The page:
Here are the two ayahs I would like to focus on from today’s section, the last part of the “Livestock” or “Cattle” surah:

Whoever has done a good deed will have it ten times to his credit, but whoever has done a bad deed will be repaid only with its equivalent. (6:160)

Each soul is responsible for its own actions; no soul will bear the burden of another. (6:164)

Two of the handful of questions that all worldviews answer are: 1) What is humanity’s basic problem? and 2) What is the solution to humanity’s basic problem?  

All three of the Abrahamic religions answer the first question the same way: sin, though each defines sin in slightly different ways.  One of the biggest differences between Christianity and Islam (and all the other religions) is how each answers the second question.  A fundamental tenet of Christianity is that we are saved by the grace of God through faith in the atoning blood of Jesus (Ephesians 1:7, 2:8).  What does Islam teach about how one solves the problem of sin?   

First and foremost, one must believe sincerely in the One God (tawheed) and be totally devoted to him (islam).  This element alone can “seal the deal” or jeopardize one’s eternal destiny irreparably.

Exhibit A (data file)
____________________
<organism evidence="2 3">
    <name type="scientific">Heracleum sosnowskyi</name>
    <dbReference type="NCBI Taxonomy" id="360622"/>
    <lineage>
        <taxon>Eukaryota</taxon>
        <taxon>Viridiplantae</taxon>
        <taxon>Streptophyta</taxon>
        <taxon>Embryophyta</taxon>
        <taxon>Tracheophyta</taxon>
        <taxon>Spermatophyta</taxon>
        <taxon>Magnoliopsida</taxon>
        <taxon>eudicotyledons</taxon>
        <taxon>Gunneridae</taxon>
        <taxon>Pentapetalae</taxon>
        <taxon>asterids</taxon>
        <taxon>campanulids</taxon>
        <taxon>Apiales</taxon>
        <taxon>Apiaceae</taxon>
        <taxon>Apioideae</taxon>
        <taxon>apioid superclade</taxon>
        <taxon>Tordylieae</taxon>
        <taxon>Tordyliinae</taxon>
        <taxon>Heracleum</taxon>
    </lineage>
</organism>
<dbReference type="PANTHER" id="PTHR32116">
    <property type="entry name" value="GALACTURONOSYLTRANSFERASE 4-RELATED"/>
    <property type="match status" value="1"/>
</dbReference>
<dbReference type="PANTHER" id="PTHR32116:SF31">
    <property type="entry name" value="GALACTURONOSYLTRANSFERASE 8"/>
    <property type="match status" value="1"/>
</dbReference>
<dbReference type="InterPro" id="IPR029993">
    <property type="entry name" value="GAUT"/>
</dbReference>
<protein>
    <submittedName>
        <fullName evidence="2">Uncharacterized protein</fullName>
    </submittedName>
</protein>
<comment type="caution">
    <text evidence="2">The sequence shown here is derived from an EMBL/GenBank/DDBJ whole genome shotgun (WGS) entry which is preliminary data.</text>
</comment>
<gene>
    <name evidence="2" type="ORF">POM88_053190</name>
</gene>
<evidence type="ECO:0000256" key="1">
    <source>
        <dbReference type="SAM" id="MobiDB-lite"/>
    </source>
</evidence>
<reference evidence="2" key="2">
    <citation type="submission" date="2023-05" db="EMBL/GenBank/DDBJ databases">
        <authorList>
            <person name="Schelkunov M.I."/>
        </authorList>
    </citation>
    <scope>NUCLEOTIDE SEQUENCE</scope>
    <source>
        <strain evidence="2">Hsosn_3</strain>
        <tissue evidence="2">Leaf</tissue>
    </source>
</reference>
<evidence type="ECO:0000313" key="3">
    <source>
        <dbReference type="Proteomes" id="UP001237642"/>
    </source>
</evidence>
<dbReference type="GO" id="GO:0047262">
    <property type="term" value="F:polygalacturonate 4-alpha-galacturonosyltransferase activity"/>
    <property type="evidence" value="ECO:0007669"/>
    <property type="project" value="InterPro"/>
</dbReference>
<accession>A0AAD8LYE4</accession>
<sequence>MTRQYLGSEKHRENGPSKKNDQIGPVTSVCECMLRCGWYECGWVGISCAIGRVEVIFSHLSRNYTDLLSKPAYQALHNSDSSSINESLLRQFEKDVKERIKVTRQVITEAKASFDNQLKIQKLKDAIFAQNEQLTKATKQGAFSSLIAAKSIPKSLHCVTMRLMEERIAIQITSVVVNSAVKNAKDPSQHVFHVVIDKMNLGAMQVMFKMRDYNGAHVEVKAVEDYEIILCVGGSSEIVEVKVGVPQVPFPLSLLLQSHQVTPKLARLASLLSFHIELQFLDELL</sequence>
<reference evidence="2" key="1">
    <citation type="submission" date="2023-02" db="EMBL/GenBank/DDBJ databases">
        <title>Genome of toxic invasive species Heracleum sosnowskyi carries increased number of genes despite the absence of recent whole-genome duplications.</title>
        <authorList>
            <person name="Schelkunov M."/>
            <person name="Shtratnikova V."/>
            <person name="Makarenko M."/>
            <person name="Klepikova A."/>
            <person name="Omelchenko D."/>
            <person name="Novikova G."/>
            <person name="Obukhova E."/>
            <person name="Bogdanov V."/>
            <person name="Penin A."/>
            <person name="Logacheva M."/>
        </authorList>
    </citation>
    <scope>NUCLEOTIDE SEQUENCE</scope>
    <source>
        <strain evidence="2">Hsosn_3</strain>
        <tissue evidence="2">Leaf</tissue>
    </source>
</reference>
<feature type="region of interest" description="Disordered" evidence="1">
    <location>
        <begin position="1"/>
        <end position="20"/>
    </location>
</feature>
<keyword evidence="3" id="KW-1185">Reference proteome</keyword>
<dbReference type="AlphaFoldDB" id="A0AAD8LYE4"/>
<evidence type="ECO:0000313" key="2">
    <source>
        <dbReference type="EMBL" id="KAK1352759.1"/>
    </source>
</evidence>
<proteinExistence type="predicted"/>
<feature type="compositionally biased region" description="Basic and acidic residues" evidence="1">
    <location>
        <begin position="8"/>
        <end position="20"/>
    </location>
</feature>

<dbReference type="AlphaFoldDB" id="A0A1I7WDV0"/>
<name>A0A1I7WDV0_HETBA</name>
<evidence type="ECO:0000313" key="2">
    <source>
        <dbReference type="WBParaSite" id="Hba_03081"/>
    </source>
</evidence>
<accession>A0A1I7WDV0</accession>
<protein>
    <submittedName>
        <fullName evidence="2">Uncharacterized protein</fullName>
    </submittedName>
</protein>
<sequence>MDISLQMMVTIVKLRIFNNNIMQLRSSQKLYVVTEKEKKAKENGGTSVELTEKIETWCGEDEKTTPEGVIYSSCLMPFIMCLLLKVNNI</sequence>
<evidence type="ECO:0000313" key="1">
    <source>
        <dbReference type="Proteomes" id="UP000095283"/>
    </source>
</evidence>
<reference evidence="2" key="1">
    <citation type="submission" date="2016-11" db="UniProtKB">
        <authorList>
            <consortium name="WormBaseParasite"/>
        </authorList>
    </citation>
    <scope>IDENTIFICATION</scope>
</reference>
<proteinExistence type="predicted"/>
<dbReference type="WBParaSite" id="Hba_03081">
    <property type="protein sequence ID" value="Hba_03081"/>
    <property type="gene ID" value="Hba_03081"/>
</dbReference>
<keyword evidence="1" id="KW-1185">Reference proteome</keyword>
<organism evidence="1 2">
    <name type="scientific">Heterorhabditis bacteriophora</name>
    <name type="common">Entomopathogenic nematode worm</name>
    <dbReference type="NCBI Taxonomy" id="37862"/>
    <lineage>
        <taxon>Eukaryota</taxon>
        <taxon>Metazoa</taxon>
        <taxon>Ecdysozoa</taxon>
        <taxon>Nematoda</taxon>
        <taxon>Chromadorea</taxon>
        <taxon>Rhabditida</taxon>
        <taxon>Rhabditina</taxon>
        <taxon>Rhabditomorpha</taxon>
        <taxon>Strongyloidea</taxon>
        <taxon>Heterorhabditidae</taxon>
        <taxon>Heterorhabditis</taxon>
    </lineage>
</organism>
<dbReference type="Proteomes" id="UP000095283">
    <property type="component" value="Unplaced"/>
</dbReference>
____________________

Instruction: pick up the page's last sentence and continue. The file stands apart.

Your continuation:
Next, belief is validated through good deeds, the absence of which calls belief into question:

We [Allah] shall admit those who believe and do good deeds into Gardens graced with flowing streams, there to remain for ever. (4:122; c.f., 14:23)

It is said by Muslims that good deeds don’t merit a person a place in Paradise; that only comes through the mercy of God.  If this is the case, then this very similar to Christian grace.  (Note, though, that Christian depictions of the Islamic view of salvation more often describe it as a works-based system, the opposite to what has been stated here.)

Then, sin is forgiven when a person shows repentance.  But what is it that allows God to forgive sins?  What or who makes amends for sin?  This is where the greatest difference is seen between the Christian and Islamic views.  According to the Qur’an, we make amends for our sins (c.f., 5:89, 95).  That leads us back to the second of the two ayahs highlighted from today’s reading.  We are all responsible for our own sins and no one else can make amends for you (c.f., 39:7).  This is very different from the sacrifice of the Christian Savior. 

How do we make amends for our sins?  Socially, we may have to repay a debt.  Spiritually, we may have to do some sort of ritual.  Cosmically, we produce more good in our life than bad.  As we will see in the next surah, there will come a “great accounting” of our deeds on Judgment Day.  On that day it is hoped that our good outweighs our bad.  So in a sense, is salvation not up to us?  Do our deeds not determine some element of our destiny? 

Which leads us to the first ayah quoted at the beginning of this post.  God’s mercy is seen in the way he multiplies the number/weight/effect of the good deeds of believers.  This ayah talks about a 10:1 ratio, and those are some good odds! 

Let’s continue to collect more information from the Qur’an to flesh out the Islamic view of salvation.  I suspect we will find by the end of the year that this theme is a big one.

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